In this brief chapter, the doctor continues in his reasoning with Villefort, saying that it must be the case that someone in the house has poisoned the Saint-Merans and Barrois, trying, in the latter case, to poison and finally kill Noirtier. The doctor says that the only logical killer is Valentine—that she apparently did not wish to be married, and was disinherited for a time by Noirtier, and so must have been protecting whatever money would be coming her way from both parties. But while Villefort is momentarily swayed by this, he concludes that Valentine cannot be responsible for these murders, for she is too pure a spirit. The doctor leaves, saying he cannot work in that house anymore, as it is a house of death.
A powerful instance of dramatic irony. While the reader may have guessed that Mme de Villefort is the culprit, the doctor seems to understand Valentine as the only logical answer. It is not clear why Valentine, who till this point has exhibited not a single negative emotion, could be a more plausible killer than Mme de Villefort, who seems devoted to her son’s happiness above all else (including Valentine’s wellbeing), but this is only to say that both the doctor and Villefort are blind to the events that are unfolding right in front of their eyes.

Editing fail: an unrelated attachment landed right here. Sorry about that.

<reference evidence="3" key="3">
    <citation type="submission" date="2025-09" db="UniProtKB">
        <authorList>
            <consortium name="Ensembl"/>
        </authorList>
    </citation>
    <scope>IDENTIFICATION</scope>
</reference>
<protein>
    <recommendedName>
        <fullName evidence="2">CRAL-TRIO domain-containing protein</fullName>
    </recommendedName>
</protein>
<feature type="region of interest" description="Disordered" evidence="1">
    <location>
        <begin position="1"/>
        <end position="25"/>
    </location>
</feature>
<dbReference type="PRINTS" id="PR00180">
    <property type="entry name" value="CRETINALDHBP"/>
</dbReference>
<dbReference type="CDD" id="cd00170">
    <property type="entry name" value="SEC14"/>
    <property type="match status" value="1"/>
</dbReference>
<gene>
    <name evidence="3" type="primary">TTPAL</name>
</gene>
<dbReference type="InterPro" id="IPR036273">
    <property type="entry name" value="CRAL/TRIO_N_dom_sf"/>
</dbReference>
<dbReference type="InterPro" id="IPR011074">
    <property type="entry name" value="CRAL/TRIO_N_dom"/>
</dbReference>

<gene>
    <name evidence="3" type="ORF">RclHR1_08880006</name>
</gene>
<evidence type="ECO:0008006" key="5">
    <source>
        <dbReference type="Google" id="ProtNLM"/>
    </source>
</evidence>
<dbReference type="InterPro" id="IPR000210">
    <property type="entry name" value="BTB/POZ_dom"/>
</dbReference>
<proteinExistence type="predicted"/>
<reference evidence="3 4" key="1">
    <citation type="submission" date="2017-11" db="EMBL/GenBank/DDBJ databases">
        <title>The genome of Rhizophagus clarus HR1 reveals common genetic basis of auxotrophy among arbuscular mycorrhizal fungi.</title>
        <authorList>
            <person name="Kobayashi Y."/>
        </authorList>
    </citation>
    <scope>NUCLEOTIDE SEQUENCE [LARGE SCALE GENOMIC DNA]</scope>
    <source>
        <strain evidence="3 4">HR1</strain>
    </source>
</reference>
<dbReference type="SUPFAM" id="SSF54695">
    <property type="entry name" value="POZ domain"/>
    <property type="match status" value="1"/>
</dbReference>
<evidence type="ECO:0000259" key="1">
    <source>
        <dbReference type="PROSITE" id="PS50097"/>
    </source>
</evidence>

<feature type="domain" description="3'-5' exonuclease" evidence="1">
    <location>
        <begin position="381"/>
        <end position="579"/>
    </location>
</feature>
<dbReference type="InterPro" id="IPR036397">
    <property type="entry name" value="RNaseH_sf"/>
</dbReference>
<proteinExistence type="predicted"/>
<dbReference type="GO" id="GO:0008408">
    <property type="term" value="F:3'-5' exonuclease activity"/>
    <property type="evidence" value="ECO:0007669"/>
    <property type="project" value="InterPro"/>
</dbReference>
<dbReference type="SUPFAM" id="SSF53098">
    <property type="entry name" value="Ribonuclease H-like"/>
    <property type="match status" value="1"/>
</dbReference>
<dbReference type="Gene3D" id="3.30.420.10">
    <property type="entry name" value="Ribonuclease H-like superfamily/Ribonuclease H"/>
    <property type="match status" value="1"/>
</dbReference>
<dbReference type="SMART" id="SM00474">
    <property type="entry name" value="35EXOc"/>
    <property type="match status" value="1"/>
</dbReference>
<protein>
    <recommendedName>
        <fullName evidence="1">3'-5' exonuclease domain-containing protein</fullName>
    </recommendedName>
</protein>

The servants, too, begin to leave, and Villefort wonders what will become of the family. He notes that Valentine is desperately sad at what has taken place, thus confirming that she was not in fact responsible for the death. But at the very close of the chapter, Villefort sees a “thin smile” curl across his wife’s lips, and he begins to wonder if it is perhaps Heloise who has been orchestrating the poisonings that are ruining his household and threatening its inhabitants.
Finally, Villefort seems to recognize that his wife, and not his daughter, is a more plausible culprit for these crimes. What remains to be seen is how Villefort will deal with the situation. For as he has already demonstrated, Villefort is most devoted to his own reputation, and wishes to defend that first before any other considerations arise, including the wellbeing of those around him.